1. The Commission submitted its report on the Situation of Human Rights in Paraguay to the VIII Regular Session of the General Assembly of the Organization of American States, held on June 21 to July 1 of 1978. In that report, the Commission reached the conclusion that the situation in Paraguay was such that “The large majority of human rights recognized by the American Declaration of the Rights and Duties of Man, and by other similar instruments, are not only not observed in accordance with the international commitments undertaken by that country, but their violation has become habitual.”
In that Report, the Commission made concrete remarks with respect to violations of the right to life, to physical integrity, to personal freedom, to trial, to freedom of expression and dissemination of thought and information and the right to assembly and association.
In that report, the Commission severely criticized the permanent application of the state of siege, the indiscriminate application of Article 79 of the National Constitution that allows invocation of a state of siege and which permits the Executive to arrest citizens and detain them indefinitely without bringing charges. It also criticized the non observance of the remedy of habeas corpus, as well as the existence of Law Nº 294 of October 17, 1955, entitled “Law on Defense of Democracy” on which the Commission stated at that time that “It defines as a crime the simple fact of disseminating a political ideology,” and Law Nº 209 of September 18, 1970, which is entitled “Defense of Public Peace and Freedom of Persons.”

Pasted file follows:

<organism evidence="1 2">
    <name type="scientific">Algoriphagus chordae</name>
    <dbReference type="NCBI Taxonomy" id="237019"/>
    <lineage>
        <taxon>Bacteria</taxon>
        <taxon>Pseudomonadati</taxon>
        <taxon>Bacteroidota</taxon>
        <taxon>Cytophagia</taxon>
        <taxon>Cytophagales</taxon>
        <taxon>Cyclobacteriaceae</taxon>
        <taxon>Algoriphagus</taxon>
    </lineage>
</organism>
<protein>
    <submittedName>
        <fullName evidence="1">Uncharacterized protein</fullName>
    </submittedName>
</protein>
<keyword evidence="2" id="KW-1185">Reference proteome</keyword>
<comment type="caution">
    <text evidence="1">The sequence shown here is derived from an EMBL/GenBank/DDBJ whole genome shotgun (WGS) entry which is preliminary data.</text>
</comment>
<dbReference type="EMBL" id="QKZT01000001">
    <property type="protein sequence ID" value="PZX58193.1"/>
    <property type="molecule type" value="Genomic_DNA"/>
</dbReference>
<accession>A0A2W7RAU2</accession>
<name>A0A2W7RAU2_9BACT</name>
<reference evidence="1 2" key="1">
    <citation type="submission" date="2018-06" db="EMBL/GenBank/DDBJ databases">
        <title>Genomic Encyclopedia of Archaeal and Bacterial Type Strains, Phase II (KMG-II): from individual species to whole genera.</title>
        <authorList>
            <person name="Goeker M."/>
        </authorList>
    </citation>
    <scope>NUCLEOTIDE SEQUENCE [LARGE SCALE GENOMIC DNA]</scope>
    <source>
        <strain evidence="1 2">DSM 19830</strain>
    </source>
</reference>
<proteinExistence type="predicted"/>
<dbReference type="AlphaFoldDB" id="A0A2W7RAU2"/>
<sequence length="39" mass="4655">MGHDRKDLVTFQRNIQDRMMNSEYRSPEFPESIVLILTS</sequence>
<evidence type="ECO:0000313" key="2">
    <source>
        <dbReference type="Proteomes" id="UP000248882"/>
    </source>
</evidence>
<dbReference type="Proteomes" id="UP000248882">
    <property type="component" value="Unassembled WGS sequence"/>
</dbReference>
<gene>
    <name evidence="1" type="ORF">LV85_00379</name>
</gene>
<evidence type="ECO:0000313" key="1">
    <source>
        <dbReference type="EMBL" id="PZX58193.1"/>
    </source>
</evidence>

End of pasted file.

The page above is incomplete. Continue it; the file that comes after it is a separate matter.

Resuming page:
The General Assembly, in Resolution 370, (VII-0/78) resolved “To thank the Inter-American Commission on Human Rights for its Report on the Situation of Human Rights in Paraguay and to request it to continue considering the situation of human rights in that country and to report on it to the General Assembly at its next regular session”.
In compliance with this and subsequent mandates from the General Assembly, on the basis of the provisions of the American Declaration of the Rights and Duties of Man, and in keeping with its Statute and Regulations, the Commission continued to study the situation of human rights in Paraguay, and reported its observations in sections of the Annual Reports that it presented to the General Assembly of the OAS at its ninth, tenth, eleventh, twelfth and thirteenth sessions.
4. In those reports, the Commission has noted that during the period they cover, although on the one hand some progress was made in certain fields, particularly with respect to the right to life, there being no denunciations of such violations in the last three years, and in the right to freedom of religion and worship, on the other hand there continue to be violations of other fundamental human rights in Paraguay.
5. The IACHR considers it appropriate to study in this report certain acts that have taken place during the period covered by this report, and to study situations that have remained unchanged since the 1978 report, and which affect the observance of various human rights.